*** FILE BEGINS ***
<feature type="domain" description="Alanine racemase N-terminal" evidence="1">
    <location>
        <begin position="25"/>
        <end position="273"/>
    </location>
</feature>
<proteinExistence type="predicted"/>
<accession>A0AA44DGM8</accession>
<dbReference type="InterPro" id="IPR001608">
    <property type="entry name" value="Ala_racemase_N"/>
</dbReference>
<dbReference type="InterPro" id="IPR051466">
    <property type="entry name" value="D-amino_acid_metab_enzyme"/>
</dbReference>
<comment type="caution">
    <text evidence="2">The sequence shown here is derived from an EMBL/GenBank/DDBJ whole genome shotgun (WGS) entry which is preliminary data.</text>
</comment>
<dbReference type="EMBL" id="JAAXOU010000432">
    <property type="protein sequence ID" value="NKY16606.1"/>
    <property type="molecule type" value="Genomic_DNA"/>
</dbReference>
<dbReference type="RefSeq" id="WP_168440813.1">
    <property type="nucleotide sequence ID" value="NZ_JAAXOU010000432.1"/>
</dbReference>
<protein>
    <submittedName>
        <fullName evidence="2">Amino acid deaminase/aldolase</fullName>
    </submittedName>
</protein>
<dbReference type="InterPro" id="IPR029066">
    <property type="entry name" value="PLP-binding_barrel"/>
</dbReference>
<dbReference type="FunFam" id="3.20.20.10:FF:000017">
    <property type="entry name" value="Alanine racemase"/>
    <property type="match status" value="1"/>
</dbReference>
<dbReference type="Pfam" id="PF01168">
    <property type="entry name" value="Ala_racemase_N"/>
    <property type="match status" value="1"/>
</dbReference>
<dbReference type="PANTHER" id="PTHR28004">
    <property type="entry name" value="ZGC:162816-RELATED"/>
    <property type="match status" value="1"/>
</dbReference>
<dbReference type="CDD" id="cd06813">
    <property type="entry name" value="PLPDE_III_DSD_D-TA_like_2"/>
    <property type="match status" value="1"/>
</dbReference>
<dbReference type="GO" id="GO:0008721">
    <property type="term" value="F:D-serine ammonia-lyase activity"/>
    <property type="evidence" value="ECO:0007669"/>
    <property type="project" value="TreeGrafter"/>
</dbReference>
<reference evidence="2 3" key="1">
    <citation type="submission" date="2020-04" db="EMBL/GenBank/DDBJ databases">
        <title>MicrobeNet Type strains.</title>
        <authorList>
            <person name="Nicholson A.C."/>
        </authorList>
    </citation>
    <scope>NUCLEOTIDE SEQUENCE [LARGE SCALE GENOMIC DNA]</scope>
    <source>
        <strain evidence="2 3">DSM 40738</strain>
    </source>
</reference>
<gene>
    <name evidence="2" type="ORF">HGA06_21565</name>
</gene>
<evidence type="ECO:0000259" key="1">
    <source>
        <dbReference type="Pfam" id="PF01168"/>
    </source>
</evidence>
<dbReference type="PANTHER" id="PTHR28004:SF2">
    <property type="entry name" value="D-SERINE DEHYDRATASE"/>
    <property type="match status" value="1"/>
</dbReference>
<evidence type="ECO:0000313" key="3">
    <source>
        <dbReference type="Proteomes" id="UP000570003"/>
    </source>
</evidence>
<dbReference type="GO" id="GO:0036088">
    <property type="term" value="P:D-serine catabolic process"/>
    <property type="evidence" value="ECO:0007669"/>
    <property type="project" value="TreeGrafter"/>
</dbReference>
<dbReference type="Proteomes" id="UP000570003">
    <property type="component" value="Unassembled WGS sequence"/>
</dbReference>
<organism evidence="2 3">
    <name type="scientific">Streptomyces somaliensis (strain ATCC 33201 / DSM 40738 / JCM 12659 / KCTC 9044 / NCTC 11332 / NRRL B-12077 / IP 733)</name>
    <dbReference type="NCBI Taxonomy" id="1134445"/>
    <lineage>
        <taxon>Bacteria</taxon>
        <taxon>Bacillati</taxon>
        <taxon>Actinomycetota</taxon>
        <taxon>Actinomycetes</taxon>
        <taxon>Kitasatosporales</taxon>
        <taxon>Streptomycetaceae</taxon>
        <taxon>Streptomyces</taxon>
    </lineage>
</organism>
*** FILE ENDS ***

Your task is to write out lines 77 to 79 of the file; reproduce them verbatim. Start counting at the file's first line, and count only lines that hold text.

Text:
</dbReference>
<evidence type="ECO:0000313" key="3">
    <source>